Melody M. Allison, BSN, MSLIS, is the Agricultural, Consumer and Environmental Sciences (ACES) Librarian and Associate Professor of Library Administration in the Funk ACES Library of the University of Illinois at Urbana-Champaign (UIUC). She was formerly the Assistant Biology Librarian in the Biology Library at UIUC for seven years, following four years as Information Services Librarian in the Cunningham Memorial Library at Indiana State University where she served as subject specialist for nursing and the life sciences.
Prior to becoming an academic librarian, she practiced as a registered nurse for over twenty years, most of which was in hospital settings in Chicago and the surrounding collar counties. Her interests in nursing continue in regards to nursing information seeking and use, nursing information resources, nurses' access to nursing information resources and services, and support of nurses in their dynamic working environments.
She has been an active member of the Nursing and Allied Health Resources Section (NAHRS) of the Medical Library Association (MLA) since 1999, and its Task Force to Map the Literature of Nursing. The task force did a massive bibliometric study of the literature in several nursing fields that recently culminated in the first ever online "Journal of the Medical Library Association" (JMLA) supplement "Symposium: Mapping the Literature of Nursing"
GenderBiology.net emanates from a long-standing interest in womens' rights, particularly as they relate to women's health care. From the pages of my first "Our Bodies, Ourselves (OBOS): A Book by and for Women" (OBOS Web site] that I got while in nursing school, the call to become a catalyst for change was awakened -- a change in how I felt about my own body -- to recognize that it was MY body -- how I wanted, and EXPECTED, to be treated -- how I HAVE A RIGHT to be treated -- in the health care system. These were no small concepts at the time. They were actually quite radical. It took a bit of self-therapy to integrate the words into self. And once they were a part of the soul, there were decades of hurdles to jump. Although the focus has been on reproductive, sexual, and related health issues, OBOS has made a most profound and lasting contribution to womens' well-being.
Since that time I have had a multitude of experiences about womens' health care in my own life, my patients' lives, and families and friends thereof, that were frustrating and frightening. Many of these experiences were, and continue to be, resulting from a lack of voice that women have in the health care system, and gender bias. Critically, another obstruction to womens' health care has been the dependence on medical information from research done on mens' bodies being superimposed to decisions about womens' care. But women are NOT LITTLE MEN. Each sex has its own individual physiology based on hormonal and genetic influences on ALL cells and body systems -- not just the reproductive ones. And as such, one can expect that there can be quite different reactions to the same disease processes, drugs, and therapies. The first stirrings that research needed to include women and well as men to validate physiological and medical reality began in the mid-1980's. The federal government has created a number of agencies and offices, policies, and regulations to foster this goal. And without these initiatives, we would likely not be anywhere near the point we are today ... with a growing body of evidence to base women's health care. But there are still gaps to be filled in getting this information to the point of care. How do I know? Ladies -- do your doctors, nurses, and other health care professionals base your health care on gender biology and gender medical research? Do you yourself know what it is? It will take the interest and demand of all stakeholders for accurate health and medical information to be used for women's health care. Are you ready?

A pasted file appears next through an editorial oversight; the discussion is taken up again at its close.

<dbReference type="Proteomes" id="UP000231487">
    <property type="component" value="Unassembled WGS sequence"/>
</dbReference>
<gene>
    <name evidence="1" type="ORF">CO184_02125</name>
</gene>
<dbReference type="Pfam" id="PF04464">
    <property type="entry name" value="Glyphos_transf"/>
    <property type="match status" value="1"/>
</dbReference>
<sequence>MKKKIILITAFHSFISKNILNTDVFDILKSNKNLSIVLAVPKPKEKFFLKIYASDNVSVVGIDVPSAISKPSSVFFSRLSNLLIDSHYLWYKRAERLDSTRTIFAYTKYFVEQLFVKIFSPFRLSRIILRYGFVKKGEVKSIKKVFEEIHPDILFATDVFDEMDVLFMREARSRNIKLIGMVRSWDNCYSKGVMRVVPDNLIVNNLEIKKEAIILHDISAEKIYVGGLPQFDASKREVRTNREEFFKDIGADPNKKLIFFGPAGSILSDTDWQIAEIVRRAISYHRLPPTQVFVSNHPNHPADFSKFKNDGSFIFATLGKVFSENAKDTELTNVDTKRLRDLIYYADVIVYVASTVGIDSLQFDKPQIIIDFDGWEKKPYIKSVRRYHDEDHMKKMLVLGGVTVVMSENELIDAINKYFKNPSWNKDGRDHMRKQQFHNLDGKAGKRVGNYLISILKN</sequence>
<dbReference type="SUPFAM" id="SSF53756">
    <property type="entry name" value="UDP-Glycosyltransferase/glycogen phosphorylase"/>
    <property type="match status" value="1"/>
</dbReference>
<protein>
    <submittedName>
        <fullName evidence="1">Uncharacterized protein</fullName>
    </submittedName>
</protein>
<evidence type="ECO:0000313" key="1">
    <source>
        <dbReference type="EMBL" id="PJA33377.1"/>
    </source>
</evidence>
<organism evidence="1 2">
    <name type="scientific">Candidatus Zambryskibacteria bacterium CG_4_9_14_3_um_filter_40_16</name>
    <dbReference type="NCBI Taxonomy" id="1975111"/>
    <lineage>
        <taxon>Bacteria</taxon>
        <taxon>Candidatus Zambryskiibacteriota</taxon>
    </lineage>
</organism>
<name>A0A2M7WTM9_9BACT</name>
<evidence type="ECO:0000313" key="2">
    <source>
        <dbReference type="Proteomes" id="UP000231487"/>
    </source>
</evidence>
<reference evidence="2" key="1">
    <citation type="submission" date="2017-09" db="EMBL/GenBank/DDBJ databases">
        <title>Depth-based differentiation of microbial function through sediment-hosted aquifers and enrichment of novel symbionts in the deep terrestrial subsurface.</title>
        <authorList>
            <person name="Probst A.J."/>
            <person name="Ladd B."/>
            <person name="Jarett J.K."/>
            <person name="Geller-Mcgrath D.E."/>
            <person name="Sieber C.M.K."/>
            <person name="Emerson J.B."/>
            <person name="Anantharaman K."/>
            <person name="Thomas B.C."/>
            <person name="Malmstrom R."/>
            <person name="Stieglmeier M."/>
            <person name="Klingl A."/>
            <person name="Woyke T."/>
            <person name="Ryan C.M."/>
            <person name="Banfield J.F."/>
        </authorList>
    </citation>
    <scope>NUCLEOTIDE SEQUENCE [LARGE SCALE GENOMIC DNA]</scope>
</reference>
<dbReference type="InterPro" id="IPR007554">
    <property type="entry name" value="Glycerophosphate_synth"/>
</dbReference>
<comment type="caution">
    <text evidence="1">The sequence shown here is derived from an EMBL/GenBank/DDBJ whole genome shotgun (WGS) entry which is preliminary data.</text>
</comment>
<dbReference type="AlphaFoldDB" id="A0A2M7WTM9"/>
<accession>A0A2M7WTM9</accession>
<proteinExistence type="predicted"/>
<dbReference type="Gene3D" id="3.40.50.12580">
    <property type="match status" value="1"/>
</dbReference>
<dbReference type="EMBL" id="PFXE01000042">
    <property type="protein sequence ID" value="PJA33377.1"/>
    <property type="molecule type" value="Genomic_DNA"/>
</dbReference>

GenderBiology.net was created to provide information relating to gender biology and gender medicine for health care professionals, health care consumers, and library and information professionals. Content includes bibliographies of related news, books, periodicals, government documents, history sources, listservs, and institutions. When possible, news items link to the original source of the news as well as PubMed biomedical literature citations from the National Library of Medicine (NLM) to the actual research discussed in the news release and/or other pertinent information related to the news. All book titles were reviewed to make sure that the content related to gender biology and not traditional women;s health (reproductive focus). This way you can locate the actual item where the research was reported and not depend solely on press release summary/paraphrase. Book citations link to the publisher record for the title and to WorldCat.org title record where you can get further details, including links to the nearest libraries where one can find the title (check with your local public library about interlibrary loan is they don't have the title) or a link to purchase the title. Please feel free to suggest content for this site via Email Me.
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